Professor Joel Reidenberg has asked me to post the following response to the story regarding his Justice Scalia dossier class assignment [link no longer available]:
There seems to be significant misinformation circulating in the blogosphere relating to the nature of my class exercise, its instructional use, and how the exercise became public.
The exercise was part of my Information Privacy Law class this semester. The course, in exploring the origins and scope of privacy law, examined the ways technology can both invade and protect personal information and examined how the law related to those technologies. We used a traditional case book, Solove & Schwartz, and I supplemented the book with two concurrent exercises that are treated as course materials: 1) each week the students posted links on the course discussion board to news stories related to privacy issues so that we could discuss them in class and make connections to the casebook reading assignments; and, 2) throughout the semester, the students posted on a class discussion board links to information found on the web related to the class research exercise.
The research exercise is designed for class discussion to illustrate law and policy issues associated with readily available information, contextual use, social norms and the scope of legal protection. The exercise seeks to provide a first-hand experience for discussions of the boundary between public and private information, the loss of practical obscurity and the capacity of law to respond to these issues. For the exercise last year, I framed the research as a challenge to the class to find a specific piece of esoteric information about me. The class was surprised at how much information could be found readily. This year, I planned for the course to focus more attention on the blurring of public and private information and decided to frame the research exercise as a challenge to find information about a public figure. Very early in the semester, a news report about Justice Scalia’s speech was posted on the class discussion board as one of the weekly news items. He was reported to have made the comment that treating much of the information on the web as private was “silly.”
As our class session began to discuss the article and the transparency of personal information on the web, Justice Scalia became the logical public figure for the exercise researching publicly available personal information. Over the course of the semester, students posted links to web pages containing information about Justice Scalia, which in turn led to information about his family. To enhance a summation class discussion on the issues of aggregation and secondary use, the loss of anonymity, and legal responses, I had one of the students compile the information in an organized dossier format. The class was pretty shocked by the results. This was one of the teachable points.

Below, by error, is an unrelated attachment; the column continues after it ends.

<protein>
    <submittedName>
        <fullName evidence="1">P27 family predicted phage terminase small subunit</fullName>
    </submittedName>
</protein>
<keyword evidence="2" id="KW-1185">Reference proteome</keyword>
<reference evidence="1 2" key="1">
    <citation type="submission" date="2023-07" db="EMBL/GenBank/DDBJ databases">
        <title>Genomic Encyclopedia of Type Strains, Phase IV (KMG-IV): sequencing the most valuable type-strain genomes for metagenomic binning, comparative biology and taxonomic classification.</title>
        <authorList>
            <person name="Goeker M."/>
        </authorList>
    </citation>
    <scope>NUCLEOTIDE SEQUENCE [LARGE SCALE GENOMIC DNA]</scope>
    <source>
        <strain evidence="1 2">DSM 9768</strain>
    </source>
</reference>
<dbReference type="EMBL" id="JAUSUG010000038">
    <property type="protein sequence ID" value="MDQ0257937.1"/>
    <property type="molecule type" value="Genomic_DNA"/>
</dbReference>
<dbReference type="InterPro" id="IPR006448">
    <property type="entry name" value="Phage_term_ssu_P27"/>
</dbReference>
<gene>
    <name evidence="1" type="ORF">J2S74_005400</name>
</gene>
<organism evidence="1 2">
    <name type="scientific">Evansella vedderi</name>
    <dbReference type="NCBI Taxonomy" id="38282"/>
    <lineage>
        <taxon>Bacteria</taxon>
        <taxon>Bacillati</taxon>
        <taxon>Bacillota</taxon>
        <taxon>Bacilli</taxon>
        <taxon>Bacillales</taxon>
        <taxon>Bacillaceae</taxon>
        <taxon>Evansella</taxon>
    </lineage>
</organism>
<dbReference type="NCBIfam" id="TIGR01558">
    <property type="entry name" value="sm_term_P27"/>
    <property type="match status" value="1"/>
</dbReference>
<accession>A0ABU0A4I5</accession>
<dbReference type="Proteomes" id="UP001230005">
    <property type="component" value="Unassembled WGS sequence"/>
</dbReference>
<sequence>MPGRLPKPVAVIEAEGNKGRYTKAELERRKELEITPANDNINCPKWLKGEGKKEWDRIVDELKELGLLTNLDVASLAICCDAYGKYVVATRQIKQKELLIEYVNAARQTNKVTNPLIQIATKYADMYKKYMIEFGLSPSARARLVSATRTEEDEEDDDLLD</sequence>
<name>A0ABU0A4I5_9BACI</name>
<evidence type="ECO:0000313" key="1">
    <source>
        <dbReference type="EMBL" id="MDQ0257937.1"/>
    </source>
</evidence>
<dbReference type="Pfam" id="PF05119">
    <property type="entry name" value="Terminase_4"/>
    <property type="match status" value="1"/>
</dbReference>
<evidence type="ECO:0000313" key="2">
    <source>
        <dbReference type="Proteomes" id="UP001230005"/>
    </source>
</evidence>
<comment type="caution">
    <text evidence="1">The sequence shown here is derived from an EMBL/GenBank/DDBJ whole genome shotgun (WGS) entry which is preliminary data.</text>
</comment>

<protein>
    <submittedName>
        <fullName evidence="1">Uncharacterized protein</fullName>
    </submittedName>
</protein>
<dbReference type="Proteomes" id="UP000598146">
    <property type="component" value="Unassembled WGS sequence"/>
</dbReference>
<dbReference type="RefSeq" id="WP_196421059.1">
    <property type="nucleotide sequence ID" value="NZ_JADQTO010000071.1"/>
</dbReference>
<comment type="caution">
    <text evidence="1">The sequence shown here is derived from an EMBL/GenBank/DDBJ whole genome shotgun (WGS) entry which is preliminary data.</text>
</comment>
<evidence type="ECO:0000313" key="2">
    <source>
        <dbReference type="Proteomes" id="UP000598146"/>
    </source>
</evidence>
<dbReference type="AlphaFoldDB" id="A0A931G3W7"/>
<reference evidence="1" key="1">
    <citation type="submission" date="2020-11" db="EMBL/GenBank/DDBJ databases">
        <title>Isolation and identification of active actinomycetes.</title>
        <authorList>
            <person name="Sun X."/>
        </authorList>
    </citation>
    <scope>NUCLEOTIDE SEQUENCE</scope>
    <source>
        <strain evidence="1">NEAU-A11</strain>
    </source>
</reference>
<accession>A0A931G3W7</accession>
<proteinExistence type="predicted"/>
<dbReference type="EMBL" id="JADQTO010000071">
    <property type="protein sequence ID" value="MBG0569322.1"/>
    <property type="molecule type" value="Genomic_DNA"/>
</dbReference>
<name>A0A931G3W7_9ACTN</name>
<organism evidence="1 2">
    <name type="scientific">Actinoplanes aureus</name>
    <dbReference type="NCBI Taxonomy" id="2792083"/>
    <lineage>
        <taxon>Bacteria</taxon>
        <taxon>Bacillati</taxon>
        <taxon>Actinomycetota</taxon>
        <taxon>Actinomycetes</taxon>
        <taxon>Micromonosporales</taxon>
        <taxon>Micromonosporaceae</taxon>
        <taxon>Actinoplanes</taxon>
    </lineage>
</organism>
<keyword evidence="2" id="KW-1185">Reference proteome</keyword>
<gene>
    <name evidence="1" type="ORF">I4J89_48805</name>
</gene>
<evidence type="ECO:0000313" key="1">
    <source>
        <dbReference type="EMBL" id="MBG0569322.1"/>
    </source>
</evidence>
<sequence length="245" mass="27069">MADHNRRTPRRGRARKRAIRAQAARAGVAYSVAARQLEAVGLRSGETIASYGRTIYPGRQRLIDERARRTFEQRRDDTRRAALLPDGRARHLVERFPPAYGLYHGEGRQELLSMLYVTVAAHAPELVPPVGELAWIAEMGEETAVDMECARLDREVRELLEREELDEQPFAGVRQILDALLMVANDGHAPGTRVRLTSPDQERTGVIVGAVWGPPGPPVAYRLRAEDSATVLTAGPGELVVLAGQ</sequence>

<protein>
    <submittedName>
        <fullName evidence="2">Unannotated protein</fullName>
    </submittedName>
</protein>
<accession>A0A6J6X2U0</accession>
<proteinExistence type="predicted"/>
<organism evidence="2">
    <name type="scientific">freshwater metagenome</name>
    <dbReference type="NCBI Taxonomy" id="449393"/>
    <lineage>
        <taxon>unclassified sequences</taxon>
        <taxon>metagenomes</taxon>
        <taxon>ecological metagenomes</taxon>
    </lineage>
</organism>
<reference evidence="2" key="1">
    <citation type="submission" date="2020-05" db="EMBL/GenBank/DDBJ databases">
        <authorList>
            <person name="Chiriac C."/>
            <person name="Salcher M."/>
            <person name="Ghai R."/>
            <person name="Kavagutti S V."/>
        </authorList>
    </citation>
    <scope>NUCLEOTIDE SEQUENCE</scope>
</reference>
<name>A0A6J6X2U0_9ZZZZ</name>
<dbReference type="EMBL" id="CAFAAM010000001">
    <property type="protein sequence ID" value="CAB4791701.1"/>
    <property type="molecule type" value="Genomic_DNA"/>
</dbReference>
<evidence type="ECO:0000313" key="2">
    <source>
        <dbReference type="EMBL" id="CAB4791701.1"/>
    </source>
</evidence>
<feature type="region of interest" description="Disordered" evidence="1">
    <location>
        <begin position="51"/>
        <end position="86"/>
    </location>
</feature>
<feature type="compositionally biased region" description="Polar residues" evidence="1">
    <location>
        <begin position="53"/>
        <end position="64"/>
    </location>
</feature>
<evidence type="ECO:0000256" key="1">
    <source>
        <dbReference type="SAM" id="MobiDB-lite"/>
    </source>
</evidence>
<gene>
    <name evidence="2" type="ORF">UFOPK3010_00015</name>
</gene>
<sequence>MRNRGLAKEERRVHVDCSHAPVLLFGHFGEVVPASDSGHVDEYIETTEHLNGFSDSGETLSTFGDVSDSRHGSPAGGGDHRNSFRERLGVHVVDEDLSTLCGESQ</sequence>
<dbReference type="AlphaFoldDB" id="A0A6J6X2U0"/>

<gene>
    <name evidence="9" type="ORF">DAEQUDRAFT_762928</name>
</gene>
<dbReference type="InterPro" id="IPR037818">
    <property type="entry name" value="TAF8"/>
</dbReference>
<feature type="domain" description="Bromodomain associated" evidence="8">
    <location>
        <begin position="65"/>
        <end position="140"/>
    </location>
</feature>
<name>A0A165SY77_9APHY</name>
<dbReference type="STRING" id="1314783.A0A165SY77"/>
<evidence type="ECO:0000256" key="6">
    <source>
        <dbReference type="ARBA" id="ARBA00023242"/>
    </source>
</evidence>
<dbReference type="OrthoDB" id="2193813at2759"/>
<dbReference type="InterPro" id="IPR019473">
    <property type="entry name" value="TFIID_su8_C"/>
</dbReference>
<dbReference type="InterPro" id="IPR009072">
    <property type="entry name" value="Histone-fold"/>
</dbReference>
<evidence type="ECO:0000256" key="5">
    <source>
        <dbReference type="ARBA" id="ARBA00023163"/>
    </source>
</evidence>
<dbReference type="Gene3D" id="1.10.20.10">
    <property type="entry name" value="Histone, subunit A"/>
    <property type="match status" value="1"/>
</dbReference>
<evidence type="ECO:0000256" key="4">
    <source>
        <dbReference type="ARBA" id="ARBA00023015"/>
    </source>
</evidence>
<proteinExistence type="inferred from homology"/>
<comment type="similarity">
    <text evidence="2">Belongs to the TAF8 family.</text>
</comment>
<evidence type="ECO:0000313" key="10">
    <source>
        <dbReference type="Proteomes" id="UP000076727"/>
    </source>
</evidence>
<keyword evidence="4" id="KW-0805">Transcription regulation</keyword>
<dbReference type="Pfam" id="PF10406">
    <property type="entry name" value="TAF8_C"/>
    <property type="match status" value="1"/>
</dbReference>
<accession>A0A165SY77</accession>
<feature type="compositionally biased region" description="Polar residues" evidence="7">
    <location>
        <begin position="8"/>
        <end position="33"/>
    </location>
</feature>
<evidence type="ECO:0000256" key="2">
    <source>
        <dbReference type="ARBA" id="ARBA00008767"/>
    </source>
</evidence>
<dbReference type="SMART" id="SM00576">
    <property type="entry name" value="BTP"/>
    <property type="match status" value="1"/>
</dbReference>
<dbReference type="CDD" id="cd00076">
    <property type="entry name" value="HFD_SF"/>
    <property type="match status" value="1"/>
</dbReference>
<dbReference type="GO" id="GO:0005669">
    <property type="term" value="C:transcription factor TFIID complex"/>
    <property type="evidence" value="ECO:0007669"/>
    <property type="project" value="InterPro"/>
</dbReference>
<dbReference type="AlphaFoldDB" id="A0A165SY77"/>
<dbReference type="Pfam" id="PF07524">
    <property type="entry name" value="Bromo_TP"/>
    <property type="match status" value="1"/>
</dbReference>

Our class dossier has remained a course document- we have not published it and have not disclosed the personal information found on the web.
Last week, however, I referenced the exercise during Fordham’s privacy conference when I gave a presentation on “The Transparency of Personal Information and the Rule of Law.” Here’s the abstract of my talk:
This presentation will explore the erosion of the boundary between public and private information on the Internet. The thesis is that the transparency of personal information available online erodes the rule of law in two ways. First, the transparency of personal information that is created by private sector activities enables government to collect and use personal information purchased from the private sector in ways that side step political and legal checks and balances. Second, technical self-help in the development of network infrastructure that seeks to assure complete anonymity online may used by individuals and groups to evade legal responsibility and the rule of law. The presentation will conclude with a discussion of governance implications and norms.
In illustrating the point that there is an over-transparency of personal information, I described the class exercise from last year and this year, the type of information the class found and the students’ astonishment at the results. I did not not release any of Justice Scalia’s personal information.
Originally Posted at Concurring Opinions
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This post was authored by Professor Daniel J. Solove, who through TeachPrivacy develops computer-based privacy training, data security training, HIPAA training, and many other forms of awareness training on privacy and security topics. Professor Solove also posts at his blog at LinkedIn. His blog has more than 1 million followers.